Intermittent Fasting: Common Sense or Too Good to Be True?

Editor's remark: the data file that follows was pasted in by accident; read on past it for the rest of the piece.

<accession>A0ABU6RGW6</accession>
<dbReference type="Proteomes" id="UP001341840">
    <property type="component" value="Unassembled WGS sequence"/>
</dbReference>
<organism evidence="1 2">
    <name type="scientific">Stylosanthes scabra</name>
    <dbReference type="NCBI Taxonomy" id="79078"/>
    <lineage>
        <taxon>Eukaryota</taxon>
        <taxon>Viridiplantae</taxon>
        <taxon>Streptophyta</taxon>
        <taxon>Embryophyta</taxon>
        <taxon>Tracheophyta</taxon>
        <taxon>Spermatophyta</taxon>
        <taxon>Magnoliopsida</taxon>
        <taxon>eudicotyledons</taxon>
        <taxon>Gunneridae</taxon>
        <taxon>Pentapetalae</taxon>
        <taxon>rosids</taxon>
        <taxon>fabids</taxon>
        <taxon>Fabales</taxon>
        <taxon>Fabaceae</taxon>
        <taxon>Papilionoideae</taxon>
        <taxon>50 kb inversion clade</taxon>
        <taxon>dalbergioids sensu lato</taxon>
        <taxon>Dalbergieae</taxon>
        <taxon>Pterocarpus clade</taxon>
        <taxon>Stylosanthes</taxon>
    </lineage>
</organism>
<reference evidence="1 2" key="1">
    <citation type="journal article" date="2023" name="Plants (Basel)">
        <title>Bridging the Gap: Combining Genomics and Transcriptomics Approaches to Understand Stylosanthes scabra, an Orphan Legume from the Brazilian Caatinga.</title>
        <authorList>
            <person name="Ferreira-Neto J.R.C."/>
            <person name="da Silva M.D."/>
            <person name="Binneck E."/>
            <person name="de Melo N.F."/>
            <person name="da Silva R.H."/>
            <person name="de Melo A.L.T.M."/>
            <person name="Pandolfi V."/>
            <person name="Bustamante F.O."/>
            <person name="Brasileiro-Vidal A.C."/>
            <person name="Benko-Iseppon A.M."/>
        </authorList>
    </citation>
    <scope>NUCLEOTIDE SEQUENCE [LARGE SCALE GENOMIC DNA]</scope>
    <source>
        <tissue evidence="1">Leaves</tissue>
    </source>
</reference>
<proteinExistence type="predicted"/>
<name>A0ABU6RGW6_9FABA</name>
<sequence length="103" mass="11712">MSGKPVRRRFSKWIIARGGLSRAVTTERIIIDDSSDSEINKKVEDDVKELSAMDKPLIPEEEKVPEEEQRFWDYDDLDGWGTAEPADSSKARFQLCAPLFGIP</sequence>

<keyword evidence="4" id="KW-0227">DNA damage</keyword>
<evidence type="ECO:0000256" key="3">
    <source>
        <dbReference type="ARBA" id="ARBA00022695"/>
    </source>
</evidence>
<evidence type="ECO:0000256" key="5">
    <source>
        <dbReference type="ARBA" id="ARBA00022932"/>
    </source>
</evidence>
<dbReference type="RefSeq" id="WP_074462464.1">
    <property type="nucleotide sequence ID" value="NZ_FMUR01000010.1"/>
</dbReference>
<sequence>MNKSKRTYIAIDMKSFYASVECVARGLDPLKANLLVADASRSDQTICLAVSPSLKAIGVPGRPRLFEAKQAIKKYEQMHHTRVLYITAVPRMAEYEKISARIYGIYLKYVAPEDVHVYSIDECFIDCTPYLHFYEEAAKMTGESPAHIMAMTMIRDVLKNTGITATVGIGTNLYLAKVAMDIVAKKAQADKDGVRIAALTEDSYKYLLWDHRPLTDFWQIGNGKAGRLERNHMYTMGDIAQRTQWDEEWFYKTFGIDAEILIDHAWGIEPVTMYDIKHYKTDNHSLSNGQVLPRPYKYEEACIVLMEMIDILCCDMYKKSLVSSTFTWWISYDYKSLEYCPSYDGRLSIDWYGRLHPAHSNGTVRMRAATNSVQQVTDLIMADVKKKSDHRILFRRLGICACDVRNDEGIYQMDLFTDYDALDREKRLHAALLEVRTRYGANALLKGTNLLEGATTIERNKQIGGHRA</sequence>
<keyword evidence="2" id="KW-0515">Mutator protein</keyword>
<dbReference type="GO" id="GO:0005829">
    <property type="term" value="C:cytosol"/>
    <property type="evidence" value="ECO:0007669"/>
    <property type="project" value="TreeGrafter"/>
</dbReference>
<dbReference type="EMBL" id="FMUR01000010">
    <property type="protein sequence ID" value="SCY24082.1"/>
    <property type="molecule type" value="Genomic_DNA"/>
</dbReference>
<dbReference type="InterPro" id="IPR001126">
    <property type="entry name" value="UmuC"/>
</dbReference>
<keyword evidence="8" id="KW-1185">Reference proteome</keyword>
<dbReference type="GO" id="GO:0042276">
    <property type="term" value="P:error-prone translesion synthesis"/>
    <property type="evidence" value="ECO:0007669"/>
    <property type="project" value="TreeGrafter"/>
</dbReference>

Happy National Obesity Care Week! Did you know that only 1-2% of individuals with the condition of overweight/obesity receives medical care for this condition? Did you know that health care and pharmaceuticals for the condition is excluded from many health plans, has to be "opted into", and coverage only “kicks in” after a person develops a health condition associated with the condition? Did you know overweight/obesity is the leading cause of preventable death in the United States now? Did you know that obesity rates have risen and it is estimated that by 2030, 50% of the population in America will have obesity? The Obesity Action Coalition is one group active in addressing conditions like weight stigma, bias, discrimination, and access to equitable care. It is a cause about which I am passionate! It affects many people in many ways, and it is immensely treatable!